Matthew 5:43 Parallel Verses [⇓ See commentary ⇓]

Matthew 5:43, NIV: You have heard that it was said, 'Love your neighbor and hate your enemy.'

Matthew 5:43, ESV: “You have heard that it was said, ‘You shall love your neighbor and hate your enemy.’

Matthew 5:43, KJV: Ye have heard that it hath been said, Thou shalt love thy neighbour, and hate thine enemy.

Matthew 5:43, NASB: 'You have heard that it was said, ‘YOU SHALL LOVE YOUR NEIGHBOR and hate your enemy.’

Matthew 5:43, NLT: 'You have heard the law that says, 'Love your neighbor' and hate your enemy.

Matthew 5:43, CSB: "You have heard that it was said, Love your neighbor and hate your enemy.

What does Matthew 5:43 mean? [⇑ See verse text ⇑]

This statement is subtly different from Jesus' prior comments about teachings from the scribes and Pharisees. Up to now, statements such as "you shall not murder" (Matthew 5:21) and "you shall not commit adultery" (Matthew 5:27) were legitimate commands given by God in the Old Testament. Jesus' intent in using "but I say…" in response was not to reject those teachings; it's to move them beyond shallow, legalistic, unloving interpretations (Matthew 5:22, 28). Here, however, the teaching Jesus presents includes a detail God never gave the people of Israel.

God never commands hate for other people. Leviticus 19:18 commands love for one's neighbor, but there's no Scripture where Jesus' listeners would have been told to hate their enemies. It's possible that Israel's religious leaders seized on the "neighbor" concept, claiming that those who were not their "neighbors" were not to be loved. Religious leaders might have taught, since God hates evil, that hatred toward the wicked enemies of God was not only justified, but required.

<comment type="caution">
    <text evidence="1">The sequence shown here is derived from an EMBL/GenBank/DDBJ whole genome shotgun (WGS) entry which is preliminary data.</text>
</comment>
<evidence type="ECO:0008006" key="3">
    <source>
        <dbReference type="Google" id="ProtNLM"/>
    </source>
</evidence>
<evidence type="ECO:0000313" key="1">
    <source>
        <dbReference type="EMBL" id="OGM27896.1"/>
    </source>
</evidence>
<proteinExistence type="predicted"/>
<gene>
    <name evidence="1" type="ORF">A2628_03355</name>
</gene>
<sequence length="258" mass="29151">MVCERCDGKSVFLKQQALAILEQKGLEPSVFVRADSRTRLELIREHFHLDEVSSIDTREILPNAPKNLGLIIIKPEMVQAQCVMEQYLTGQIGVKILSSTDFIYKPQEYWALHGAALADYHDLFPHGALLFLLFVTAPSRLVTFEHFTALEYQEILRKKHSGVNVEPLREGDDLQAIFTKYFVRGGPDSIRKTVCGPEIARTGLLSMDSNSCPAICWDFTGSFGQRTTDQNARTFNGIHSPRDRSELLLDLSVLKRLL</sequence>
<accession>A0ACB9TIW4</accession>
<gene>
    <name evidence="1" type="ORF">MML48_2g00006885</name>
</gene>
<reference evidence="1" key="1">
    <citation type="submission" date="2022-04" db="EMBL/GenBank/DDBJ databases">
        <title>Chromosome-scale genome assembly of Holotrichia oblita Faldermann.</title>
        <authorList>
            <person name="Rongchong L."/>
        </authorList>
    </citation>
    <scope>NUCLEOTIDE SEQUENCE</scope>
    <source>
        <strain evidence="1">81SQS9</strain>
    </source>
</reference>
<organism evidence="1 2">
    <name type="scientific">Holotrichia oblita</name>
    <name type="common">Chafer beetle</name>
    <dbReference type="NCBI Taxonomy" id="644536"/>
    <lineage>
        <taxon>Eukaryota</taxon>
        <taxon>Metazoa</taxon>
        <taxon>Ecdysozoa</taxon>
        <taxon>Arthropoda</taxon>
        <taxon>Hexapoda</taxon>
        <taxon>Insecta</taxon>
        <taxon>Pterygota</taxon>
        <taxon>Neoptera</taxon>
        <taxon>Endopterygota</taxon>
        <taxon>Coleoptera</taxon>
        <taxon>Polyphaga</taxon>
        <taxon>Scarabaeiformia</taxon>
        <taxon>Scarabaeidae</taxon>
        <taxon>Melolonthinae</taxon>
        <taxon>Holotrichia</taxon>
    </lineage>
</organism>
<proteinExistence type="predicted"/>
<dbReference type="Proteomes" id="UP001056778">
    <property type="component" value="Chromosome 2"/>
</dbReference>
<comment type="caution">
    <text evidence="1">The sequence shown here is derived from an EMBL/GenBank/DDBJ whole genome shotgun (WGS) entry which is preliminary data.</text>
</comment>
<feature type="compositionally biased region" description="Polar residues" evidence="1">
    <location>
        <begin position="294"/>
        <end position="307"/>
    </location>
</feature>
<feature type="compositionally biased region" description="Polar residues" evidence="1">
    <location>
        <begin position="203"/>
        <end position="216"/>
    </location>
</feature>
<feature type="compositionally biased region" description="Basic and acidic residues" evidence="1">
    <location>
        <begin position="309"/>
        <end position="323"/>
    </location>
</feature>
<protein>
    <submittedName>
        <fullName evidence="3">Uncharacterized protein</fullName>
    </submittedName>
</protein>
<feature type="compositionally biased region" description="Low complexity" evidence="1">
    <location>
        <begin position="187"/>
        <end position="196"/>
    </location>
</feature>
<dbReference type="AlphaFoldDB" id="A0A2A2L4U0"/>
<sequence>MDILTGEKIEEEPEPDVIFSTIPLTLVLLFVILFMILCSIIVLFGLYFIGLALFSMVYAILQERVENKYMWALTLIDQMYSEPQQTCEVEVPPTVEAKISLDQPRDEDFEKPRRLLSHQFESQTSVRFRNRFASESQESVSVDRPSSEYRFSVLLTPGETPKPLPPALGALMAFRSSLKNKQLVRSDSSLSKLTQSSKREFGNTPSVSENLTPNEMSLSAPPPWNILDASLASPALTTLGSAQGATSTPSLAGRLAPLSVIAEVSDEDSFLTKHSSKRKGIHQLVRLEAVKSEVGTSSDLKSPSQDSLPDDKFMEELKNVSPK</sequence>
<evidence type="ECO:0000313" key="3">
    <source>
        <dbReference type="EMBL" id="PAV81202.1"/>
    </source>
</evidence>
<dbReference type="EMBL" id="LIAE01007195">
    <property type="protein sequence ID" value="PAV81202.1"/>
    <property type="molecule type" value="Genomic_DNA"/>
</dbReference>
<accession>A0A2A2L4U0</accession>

In Jesus' earthly ministry, He clarified that loving one's neighbor was the second-greatest of all God's commandments (Matthew 22:36–39). He also expanded the definition of one's "neighbor" (Luke 10:29) well beyond the cultural norm through the parable of the good Samaritan (Luke 22:36–37). That doesn't mean this is easy; It's hard to love other people. Jesus, though, will show that loving one's enemies can truly be powerful when done as a representative of God.

Once again, Jesus flips the common understanding of righteousness on its head. Jesus' original audience probably wondered how any person could possibly be righteous, if a person must love His enemies. That, of course, is part of the point Jesus intends to make (Matthew 5:48). While we ought to strive to meet God's standards, only salvation by grace through faith can bring us into heaven (Titus 3:5).